*This is Zhar and not Lloigor. Zhar's twin obscenity, Lloigor, is rumoured to have a triplet of wings, which this figure clearly does not have; neither is this figure a representative of the Lloigor race, as it does not fit the descriptions.

M'Nagalah the Eternal, The Great God Cancer, The All-Consuming

The first mention of this being was made in the comic book Swamp Thing #8 (1974) in a story by Len Wein and Bernie Wrightson. Wikipedia’s GOO chart gives an appearance in Ramsey Campbell’s (1976) story "The Tugging." Paint it the color of entrails.

Naggoob (Nug) or Yeb

"In various references in Lovecraft's letters, he describes these beings as only ten feet in diameter when in their ordinary form. They are made the offspring of Shub-Niggurath and Yog-Sothtoth and are said to be the asexual progenitors respectively of Cthulhu and Tsathoggua. We learn of a "shrine of Nug, in the Temple of Infra-Red Vapour on the doomed nebula Zlykariob," of a "Black Fire of Nug and Yeb," of "the Black Litany of Nug and Yeb." Nug is said to have appeared at Kadath in the Cold Waste." ~ from “The Shub-Niggurath Cycle” ed. Robert M. Price (Chaosium Inc., 1994)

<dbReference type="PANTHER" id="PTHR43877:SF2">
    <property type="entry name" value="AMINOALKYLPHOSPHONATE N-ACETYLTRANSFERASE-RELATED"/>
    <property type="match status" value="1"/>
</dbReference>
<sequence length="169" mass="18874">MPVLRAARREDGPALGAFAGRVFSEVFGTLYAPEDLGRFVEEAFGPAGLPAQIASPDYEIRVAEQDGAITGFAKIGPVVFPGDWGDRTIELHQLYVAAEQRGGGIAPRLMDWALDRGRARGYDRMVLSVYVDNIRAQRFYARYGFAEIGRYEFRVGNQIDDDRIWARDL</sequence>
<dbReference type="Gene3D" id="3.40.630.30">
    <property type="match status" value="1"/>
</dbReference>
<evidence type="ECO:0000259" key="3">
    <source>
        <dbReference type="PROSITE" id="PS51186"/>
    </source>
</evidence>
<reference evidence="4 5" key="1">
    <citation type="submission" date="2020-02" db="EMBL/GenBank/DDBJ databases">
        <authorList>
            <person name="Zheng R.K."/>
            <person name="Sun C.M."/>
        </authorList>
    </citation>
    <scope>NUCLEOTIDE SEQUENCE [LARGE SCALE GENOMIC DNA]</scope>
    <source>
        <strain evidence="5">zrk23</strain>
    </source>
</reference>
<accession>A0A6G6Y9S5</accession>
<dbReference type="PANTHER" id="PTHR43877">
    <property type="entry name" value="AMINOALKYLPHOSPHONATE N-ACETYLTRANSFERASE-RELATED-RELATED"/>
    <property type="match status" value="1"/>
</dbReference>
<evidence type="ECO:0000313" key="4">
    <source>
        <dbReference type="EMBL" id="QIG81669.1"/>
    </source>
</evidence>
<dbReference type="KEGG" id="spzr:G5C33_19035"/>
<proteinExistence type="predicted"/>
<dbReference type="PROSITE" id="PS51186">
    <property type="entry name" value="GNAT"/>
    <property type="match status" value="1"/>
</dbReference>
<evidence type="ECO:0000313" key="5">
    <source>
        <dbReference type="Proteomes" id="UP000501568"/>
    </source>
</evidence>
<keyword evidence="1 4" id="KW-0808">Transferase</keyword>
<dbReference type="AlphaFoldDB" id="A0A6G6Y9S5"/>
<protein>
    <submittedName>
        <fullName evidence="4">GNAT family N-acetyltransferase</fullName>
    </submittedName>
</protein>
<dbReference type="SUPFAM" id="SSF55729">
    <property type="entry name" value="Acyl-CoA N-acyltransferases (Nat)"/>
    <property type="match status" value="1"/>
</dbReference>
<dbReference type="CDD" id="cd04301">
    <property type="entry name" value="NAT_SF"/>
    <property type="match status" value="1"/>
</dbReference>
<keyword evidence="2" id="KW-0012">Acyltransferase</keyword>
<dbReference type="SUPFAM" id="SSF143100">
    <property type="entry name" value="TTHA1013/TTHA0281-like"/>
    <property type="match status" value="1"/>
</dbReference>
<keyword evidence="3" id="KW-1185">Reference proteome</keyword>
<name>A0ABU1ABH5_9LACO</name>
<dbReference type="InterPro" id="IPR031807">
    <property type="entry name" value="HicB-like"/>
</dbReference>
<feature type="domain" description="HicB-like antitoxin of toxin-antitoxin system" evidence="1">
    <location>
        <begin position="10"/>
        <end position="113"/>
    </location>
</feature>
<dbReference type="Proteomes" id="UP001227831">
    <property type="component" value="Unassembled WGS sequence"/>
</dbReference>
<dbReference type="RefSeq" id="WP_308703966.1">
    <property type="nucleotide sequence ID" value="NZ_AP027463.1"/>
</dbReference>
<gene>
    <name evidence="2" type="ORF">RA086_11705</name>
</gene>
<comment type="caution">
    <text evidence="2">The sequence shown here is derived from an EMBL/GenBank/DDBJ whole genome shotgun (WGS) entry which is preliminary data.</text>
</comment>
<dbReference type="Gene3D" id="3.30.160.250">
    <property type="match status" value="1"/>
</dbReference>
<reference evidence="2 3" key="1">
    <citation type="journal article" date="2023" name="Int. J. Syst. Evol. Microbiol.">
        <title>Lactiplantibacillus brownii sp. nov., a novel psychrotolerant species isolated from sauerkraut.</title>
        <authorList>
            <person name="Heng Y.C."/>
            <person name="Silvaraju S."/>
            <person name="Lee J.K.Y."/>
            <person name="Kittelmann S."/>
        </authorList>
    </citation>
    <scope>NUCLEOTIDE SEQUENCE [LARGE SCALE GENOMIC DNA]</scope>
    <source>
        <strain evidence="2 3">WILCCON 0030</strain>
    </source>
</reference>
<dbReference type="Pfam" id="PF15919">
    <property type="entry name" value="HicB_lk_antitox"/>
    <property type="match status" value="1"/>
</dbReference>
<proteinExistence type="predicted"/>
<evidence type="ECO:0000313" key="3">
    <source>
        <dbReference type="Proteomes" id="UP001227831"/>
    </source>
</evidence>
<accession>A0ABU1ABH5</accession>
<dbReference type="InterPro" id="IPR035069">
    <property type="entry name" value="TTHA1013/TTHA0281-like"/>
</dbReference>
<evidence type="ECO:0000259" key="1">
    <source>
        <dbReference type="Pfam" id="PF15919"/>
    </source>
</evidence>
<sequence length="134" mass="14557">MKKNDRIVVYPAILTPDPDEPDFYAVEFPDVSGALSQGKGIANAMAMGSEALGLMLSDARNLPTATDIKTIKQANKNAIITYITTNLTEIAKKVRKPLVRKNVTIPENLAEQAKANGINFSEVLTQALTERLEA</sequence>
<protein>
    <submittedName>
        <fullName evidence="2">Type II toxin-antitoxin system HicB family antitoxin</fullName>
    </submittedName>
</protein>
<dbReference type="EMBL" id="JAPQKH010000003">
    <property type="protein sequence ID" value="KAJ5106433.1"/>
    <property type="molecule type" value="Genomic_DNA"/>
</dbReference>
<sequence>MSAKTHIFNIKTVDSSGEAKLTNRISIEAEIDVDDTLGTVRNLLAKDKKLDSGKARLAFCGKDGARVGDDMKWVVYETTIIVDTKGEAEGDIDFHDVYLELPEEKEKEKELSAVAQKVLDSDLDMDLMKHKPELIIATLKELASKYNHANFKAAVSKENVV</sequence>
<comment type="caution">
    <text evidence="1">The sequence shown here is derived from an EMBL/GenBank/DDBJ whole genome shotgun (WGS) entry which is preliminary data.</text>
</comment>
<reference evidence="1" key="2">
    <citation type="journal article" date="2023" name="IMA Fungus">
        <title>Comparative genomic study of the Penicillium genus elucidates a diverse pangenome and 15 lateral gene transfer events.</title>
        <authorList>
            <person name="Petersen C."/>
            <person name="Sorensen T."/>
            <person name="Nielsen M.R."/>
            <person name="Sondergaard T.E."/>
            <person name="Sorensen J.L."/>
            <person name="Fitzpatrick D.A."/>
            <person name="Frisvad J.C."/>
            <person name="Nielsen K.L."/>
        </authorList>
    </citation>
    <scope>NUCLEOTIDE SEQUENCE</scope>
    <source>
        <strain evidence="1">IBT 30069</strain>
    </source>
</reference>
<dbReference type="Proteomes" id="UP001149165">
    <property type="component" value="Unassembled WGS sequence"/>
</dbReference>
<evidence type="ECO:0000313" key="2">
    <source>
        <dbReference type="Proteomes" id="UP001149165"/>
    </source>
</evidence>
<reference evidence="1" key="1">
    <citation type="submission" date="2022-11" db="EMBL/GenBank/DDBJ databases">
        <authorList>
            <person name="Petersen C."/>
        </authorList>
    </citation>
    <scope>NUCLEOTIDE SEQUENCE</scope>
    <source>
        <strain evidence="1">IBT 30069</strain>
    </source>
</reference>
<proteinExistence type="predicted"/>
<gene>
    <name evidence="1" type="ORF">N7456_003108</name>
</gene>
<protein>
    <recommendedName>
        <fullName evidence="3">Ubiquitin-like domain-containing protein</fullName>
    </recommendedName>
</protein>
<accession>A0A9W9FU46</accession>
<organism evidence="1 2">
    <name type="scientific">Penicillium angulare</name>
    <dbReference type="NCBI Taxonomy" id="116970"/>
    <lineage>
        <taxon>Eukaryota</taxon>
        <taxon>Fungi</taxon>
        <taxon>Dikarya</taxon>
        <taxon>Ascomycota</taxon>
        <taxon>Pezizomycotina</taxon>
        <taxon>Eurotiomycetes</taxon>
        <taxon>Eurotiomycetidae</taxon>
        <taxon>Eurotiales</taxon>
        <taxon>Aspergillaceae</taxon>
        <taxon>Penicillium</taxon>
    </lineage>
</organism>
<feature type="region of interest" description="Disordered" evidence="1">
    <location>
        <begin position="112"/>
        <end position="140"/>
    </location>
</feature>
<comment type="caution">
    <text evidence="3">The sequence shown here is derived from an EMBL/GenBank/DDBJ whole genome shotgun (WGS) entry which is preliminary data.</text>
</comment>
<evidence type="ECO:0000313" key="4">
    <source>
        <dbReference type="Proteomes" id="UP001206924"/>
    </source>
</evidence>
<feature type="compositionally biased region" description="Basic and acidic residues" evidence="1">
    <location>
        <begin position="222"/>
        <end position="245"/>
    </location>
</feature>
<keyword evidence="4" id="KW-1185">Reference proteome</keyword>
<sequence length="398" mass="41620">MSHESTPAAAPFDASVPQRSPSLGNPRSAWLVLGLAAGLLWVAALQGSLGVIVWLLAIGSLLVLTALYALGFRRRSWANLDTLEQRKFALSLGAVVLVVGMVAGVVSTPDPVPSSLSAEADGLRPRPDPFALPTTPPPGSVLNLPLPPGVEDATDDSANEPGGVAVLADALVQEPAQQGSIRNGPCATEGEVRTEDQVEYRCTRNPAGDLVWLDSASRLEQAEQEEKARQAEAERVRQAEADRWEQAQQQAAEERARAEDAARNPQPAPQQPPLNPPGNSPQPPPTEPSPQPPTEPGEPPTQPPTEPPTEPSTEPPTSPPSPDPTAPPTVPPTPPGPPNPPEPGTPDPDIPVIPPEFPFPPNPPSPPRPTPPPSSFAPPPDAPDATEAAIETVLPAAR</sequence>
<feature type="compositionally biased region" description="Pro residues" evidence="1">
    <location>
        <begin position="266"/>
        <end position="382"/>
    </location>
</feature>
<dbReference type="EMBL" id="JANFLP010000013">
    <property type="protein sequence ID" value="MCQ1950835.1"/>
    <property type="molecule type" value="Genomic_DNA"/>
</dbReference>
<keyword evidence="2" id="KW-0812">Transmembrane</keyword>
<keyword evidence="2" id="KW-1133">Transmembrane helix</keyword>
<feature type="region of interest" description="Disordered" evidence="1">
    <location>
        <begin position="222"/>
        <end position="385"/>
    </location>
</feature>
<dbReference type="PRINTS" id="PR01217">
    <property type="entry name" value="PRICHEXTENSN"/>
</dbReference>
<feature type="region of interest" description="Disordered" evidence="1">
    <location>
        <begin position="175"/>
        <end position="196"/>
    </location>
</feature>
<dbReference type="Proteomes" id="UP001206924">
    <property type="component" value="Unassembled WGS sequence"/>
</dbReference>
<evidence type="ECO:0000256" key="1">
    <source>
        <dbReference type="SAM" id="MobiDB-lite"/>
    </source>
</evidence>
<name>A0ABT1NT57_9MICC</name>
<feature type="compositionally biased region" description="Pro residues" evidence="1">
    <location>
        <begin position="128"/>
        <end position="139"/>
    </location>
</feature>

Oom comes from the book Mad Moon of Dreams (1987) by Brian Lumley. Check out Beaumont's BMW008 Decapussywhipper at Armorcast.


A mass of crystals, as described in Scott D. Aniolowski (1994). "An Early Frost". (in Thomas M. K. Stratman (ed.). Cthulhu's Heirs (2nd ed.). Oakland, CA: Chaosium)
See also Armorcast's ACRC005 Triple Quartz Crystal

Quachil Uttaus

”It was a figure no larger than a young child, but sere and shriveled as some millennial mummy. Its hairless head, its unfeatured face, borne on a neck of skeleton thinness, were lined with a thousand reticulated wrinkles. The body was like that of some monstrous, withered abortion that had never drawn breath. The pipy arms, ending in bony claws, were outthrust as if ankylosed in a posture of an eternal dreadful groping.” ~ "The Treader of the Dust" (1935) by Clark Ashton Smith.

Rhan Tegoth

Rhogog The Bearer of the Cup of the Blood of the Ancients

“And as the child searched among the wicker-bushes, he came upon a great tree, blacker than the deepest void in all creation. The child, trembling with primal fear, touched the bark of the tree, and found that the wood felt as if it were aflame. Terrified, he struggled to pull his hand away, but found that the branches of the tree were holding his arm fast. The child shrieked in fear and in pain as a branch began to split his stomach in two, and his childlike voice was replaced by the howls of a being of unimaginable hatred. The woods trembled. Rhogog was still not satisfied. ~ Micheal Saint-Paul, "Sacristans of Rhogog” (1991)

Rlim Shaikorth